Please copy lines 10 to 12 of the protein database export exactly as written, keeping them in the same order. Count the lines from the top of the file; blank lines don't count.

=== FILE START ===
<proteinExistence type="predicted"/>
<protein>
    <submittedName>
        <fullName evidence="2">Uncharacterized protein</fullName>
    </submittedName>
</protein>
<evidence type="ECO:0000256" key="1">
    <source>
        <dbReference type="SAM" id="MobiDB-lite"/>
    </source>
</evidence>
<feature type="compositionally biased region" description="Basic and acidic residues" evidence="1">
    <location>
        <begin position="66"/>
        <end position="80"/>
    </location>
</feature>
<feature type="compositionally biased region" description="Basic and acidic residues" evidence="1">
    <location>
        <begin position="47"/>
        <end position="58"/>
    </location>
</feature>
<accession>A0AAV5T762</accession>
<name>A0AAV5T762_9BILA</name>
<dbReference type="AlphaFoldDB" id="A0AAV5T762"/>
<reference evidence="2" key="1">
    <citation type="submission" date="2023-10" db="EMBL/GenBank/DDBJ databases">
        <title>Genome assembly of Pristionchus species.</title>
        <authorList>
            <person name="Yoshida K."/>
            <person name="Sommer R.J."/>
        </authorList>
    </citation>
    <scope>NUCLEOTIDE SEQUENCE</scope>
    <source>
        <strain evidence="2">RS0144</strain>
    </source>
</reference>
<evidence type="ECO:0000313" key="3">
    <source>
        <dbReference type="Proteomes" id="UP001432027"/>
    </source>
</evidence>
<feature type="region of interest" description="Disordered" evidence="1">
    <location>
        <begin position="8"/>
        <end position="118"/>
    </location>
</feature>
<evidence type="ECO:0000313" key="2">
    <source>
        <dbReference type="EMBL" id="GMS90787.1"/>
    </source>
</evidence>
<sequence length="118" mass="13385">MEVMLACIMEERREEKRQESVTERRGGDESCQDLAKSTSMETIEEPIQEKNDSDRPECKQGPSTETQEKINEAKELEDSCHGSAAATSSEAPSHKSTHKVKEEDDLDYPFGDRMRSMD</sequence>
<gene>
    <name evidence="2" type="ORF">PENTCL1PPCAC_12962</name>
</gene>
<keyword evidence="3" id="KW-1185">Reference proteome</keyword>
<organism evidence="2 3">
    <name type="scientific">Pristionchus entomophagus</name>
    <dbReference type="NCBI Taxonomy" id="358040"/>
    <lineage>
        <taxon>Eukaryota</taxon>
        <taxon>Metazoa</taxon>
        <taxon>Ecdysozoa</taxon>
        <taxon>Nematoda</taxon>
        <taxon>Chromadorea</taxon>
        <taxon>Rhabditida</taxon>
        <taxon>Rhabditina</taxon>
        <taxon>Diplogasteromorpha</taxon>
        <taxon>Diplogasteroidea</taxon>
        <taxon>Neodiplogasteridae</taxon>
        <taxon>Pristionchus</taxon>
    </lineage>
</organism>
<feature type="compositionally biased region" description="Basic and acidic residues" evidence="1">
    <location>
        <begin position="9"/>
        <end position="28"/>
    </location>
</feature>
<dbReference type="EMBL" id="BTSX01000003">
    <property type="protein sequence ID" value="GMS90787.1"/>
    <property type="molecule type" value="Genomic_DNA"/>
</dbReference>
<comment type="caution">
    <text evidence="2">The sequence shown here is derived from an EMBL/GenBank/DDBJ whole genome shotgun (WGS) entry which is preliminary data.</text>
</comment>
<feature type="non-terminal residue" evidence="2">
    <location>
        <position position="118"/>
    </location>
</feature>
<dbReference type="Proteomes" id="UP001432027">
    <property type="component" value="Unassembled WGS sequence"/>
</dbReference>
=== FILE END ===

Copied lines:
    </source>
</evidence>
<feature type="compositionally biased region" description="Basic and acidic residues" evidence="1">